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I renamed one of my c# classes and now I can't access the 'public const byte' variables in that class. I renamed it in the solution explorer and when it asked if I would like to perform a rename in the project of all references to the code element 'className' I selected 'Yes'.

The error message I'm getting is: "Member 'Namespace1.Class1.CONSTANT_NUM' cannot be accessed with an instance reference; qualify it with a type name instead".

Everything else in the class works (i.e. the methods and non-const fields) but I don't know why I'm not able to access the public const fields any longer?? Any ideas?

share|improve this question
What does "I'm not able to..." mean, more specifically? What message is displayed? Does it occur at runtime or compile-time? – marsze Jun 25 '13 at 14:22
You need to provide more detail. Are you getting an error? If who, what is it? Have you tried going to the files that are giving you a problem and manually fixing the references? – mason Jun 25 '13 at 14:22
Can you provide some code? Maybe your renamed class and how you are trying to access one of the public const byte members. It'll be easier for us to troubleshoot. – gwin003 Jun 25 '13 at 14:22
Possible causes off the top of my head are: you made the entire class non-public, or you are still referring to the old name, or you are referring to the new name from a different assembly and have build sync issues. – Peter Jun 25 '13 at 14:23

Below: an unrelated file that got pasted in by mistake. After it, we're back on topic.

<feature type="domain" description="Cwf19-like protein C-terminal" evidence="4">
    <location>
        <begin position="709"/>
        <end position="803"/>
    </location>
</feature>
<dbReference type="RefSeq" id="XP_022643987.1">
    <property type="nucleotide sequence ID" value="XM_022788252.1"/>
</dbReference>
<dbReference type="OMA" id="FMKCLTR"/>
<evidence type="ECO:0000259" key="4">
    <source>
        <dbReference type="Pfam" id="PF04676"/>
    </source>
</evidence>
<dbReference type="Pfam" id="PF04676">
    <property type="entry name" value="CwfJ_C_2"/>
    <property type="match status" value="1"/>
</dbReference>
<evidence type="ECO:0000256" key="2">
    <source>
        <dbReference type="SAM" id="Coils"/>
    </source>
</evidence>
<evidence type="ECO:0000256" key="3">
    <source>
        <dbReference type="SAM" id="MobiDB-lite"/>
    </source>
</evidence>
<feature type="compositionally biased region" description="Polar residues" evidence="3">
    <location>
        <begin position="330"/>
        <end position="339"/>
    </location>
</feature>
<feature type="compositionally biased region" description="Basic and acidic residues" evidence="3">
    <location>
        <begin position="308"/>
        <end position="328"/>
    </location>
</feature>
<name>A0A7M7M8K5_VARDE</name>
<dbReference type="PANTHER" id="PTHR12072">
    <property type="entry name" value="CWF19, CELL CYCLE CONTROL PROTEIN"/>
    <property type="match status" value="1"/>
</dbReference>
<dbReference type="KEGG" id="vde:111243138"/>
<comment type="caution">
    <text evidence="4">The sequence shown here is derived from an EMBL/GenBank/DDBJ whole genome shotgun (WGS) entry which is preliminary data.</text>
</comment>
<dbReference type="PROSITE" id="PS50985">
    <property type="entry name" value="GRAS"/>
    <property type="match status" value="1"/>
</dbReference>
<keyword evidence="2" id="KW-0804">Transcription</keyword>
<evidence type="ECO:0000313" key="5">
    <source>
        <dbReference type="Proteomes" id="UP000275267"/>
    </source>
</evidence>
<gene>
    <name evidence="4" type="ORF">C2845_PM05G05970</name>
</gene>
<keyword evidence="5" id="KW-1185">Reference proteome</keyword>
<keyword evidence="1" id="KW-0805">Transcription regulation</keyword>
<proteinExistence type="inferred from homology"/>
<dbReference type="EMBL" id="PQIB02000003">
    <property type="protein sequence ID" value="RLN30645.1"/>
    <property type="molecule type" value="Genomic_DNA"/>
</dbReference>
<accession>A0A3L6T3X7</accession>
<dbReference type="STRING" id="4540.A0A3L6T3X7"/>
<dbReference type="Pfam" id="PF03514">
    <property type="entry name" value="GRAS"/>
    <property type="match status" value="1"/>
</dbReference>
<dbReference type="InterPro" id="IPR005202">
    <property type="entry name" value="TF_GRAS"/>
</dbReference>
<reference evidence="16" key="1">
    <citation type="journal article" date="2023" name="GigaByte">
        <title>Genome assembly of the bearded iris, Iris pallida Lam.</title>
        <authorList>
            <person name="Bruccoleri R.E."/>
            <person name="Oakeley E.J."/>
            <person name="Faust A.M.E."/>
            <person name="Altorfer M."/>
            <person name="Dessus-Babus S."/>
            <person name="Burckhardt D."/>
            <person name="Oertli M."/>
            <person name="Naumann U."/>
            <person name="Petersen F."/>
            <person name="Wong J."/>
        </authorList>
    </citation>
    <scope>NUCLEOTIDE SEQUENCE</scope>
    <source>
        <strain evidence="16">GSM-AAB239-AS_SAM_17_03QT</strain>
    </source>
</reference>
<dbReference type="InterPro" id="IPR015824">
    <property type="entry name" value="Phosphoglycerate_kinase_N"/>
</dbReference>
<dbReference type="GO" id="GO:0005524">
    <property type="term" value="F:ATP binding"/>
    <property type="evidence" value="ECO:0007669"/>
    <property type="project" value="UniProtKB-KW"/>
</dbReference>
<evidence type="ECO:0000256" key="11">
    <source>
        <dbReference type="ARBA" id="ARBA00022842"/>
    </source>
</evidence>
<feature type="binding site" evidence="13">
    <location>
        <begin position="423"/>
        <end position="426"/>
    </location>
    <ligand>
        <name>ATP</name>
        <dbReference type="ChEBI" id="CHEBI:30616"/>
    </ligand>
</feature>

Adding to what Peter said, can u try cleaning and solution and rebuilding. – JustCode Jun 25 '13 at 14:27
up vote 0 down vote accepted

A constant is associated with a particular type, rather than a particular instance (considered static).

Your error message is telling you that you're trying to access a const from a particular class instance, rather than a type.

So if your class was:

public class Class1()
    public const int MY_INT = 5;

You may well be trying to do this somewhere in your code:

Class1 thisInstance = new Class1();
Console.WriteLine(thisInstance.MY_INT); // Will cause an error.

What you probably want to be doing is this:


Edit: It might be the case that before the error, your instance name was the same as your type name, and the compiler could infer what you meant.

share|improve this answer
Super!! Thanks so much. You got it spot on! My instance name must have been the same as my type name. Oops. Thanks again! – Peter Jun 25 '13 at 14:43
Cracking, I thought that might have been the initial cause, because it's something I've done myself and subsequently been very confused =D – Chris Jun 25 '13 at 14:44

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